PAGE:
Sen. Susan M. Collins, Maine Republican, resisted a similar effort last year but said Thursday that a decision about the follow-up is premature because the package is far from finished.

Sen. Rand Paul, Kentucky Republican, also has concerns about the repeal-and-delay approach. He said Republicans, who hold 52 Senate seats, cannot afford to lose more votes if those lawmakers defect. Vice President-elect Mike Pence holds a tie-breaking vote.

Senate Republicans are sticking together for now, defeating in a party-line vote an amendment from Mr. Kaine that would have made it tougher to repeal Obamacare if it alters the number of people who hold coverage now that the 2010 Affordable Care Act is in effect.

Public sentiment appears opposed to Republican plans for a more limited government role. Only 3 in 10 Americans prefer “limiting federal health spending, decreasing the federal government’s role, and giving state governments and individuals more control over health insurance, even if this means some seniors and lower-income Americans would get less financial help than they do today.”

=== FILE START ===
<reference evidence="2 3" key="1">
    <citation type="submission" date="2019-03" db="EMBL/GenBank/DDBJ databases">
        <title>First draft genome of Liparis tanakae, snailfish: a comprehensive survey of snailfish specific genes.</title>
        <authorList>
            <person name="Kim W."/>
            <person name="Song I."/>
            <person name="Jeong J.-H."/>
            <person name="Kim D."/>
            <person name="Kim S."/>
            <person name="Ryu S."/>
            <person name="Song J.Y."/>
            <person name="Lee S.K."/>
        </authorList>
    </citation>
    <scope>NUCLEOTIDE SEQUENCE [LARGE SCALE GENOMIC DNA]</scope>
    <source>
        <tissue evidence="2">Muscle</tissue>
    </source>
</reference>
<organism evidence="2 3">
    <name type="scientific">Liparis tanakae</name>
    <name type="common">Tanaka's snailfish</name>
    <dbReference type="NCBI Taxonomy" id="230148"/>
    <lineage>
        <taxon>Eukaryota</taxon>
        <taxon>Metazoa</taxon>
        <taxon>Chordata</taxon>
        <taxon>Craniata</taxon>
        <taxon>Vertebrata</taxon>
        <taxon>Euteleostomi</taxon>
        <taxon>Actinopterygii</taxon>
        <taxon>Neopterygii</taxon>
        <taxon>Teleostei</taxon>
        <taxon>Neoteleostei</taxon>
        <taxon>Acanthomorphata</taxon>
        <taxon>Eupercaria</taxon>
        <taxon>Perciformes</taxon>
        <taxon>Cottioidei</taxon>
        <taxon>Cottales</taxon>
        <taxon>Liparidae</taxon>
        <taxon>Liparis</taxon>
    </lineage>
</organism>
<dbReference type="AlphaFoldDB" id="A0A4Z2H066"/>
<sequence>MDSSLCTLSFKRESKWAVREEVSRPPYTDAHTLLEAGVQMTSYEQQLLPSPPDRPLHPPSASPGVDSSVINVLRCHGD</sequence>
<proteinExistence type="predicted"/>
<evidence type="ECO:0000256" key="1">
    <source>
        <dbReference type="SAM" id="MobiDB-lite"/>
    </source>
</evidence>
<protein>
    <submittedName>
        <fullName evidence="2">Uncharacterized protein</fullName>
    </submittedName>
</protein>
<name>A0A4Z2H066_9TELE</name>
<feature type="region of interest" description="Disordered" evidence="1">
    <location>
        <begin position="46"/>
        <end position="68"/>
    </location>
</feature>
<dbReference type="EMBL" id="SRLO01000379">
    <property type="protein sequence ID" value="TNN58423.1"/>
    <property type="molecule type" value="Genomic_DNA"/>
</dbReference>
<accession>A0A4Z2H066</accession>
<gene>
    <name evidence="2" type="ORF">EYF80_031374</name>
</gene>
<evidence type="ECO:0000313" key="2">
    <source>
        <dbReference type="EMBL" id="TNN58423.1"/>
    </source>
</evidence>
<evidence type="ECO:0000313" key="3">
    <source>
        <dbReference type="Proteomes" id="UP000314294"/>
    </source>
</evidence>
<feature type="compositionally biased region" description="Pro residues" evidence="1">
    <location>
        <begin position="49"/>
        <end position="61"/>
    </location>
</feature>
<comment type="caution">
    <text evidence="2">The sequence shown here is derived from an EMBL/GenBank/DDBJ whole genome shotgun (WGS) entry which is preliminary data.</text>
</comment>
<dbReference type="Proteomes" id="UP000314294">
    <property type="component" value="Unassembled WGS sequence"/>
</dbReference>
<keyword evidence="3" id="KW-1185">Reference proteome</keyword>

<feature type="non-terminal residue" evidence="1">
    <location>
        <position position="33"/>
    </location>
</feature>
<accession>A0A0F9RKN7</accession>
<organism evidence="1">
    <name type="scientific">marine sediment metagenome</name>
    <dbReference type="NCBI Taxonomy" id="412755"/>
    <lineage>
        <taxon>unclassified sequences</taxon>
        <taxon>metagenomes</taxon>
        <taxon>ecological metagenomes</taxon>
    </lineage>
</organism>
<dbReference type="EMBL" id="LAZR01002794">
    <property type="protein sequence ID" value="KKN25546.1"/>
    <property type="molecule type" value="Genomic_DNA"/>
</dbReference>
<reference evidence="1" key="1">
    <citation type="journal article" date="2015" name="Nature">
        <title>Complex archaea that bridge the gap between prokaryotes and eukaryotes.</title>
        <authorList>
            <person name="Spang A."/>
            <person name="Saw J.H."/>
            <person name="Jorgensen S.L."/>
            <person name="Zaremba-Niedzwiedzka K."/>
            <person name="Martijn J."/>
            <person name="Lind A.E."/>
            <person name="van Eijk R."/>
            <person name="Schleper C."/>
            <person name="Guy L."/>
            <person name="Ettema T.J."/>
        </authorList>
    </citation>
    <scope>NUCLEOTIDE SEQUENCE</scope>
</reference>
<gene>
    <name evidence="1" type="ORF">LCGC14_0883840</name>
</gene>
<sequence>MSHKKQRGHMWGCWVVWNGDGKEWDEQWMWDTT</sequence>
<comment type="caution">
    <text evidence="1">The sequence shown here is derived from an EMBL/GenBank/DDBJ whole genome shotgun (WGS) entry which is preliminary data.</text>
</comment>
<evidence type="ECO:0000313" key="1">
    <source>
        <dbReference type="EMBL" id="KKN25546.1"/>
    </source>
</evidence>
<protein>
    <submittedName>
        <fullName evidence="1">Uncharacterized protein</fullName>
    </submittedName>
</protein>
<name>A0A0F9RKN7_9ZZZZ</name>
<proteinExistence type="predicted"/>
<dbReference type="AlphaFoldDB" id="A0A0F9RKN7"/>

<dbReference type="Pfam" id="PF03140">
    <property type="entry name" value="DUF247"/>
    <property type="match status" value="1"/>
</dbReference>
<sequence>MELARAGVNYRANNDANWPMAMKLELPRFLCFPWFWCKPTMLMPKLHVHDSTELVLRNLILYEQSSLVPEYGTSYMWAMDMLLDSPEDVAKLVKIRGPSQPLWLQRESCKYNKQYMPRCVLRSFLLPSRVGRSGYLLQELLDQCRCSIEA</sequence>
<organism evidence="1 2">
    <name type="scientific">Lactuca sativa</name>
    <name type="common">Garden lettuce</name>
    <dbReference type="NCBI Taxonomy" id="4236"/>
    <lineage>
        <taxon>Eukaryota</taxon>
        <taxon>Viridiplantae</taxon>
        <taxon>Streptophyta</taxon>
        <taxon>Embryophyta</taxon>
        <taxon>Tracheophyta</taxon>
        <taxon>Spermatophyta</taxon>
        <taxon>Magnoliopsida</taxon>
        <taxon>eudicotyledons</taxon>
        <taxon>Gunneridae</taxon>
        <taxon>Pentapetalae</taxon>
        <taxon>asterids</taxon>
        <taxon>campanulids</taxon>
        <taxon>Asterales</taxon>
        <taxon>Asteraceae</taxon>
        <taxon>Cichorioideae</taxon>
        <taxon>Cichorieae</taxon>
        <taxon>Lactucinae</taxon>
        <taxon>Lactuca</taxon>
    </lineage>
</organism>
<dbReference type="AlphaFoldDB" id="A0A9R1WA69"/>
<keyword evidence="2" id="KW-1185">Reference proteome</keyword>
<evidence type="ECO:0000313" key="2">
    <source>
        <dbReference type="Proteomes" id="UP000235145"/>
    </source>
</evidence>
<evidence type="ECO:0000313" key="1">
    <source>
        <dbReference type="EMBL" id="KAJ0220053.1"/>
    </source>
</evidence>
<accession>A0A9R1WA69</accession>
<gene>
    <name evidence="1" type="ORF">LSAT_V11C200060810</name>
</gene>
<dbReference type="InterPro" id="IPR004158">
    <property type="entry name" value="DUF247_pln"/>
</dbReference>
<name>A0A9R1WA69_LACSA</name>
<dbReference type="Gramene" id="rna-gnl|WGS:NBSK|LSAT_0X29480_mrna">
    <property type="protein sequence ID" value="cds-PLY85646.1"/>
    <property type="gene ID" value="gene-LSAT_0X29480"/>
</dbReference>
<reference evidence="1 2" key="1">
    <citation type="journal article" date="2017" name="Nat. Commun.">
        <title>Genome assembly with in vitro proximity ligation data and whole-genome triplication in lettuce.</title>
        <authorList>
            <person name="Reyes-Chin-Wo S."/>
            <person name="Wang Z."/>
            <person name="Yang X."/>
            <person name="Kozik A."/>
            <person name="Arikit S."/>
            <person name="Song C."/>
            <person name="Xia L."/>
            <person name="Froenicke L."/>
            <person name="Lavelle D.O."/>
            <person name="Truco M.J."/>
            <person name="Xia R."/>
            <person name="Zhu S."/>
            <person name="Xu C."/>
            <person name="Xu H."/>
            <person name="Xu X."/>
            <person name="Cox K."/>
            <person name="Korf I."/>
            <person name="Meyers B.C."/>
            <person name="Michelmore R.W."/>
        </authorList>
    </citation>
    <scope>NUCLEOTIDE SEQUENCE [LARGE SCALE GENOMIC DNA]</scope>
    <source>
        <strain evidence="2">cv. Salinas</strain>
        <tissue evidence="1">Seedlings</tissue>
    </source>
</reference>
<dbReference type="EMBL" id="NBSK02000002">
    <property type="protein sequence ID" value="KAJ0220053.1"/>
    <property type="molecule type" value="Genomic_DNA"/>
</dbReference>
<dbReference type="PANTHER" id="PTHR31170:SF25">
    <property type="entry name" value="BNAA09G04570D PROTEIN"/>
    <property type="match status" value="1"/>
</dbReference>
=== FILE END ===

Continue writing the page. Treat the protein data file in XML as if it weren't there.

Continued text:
Meanwhile, 6 in 10 Americans prefer “guaranteeing a certain level of health coverage and financial help for seniors and lower-income Americans, even if it means more federal health spending and a larger role for the federal government.”

“The fact that lot of people didn’t like Obamacare because it represented a lot of things they didn’t like, including the president, doesn’t necessarily mean they’ll like a new plan that shrinks the role of federal government and means they may have to pay more for their health care,” said Mr. Altman of the Kaiser Family Foundation.

More than half of Republicans in the Kaiser poll — 53 percent — backed the approach of decreased spending and a more limited federal role.

• Stephen Dinan contributed to this report.

Source: www.washingtontimes.com stories: Politics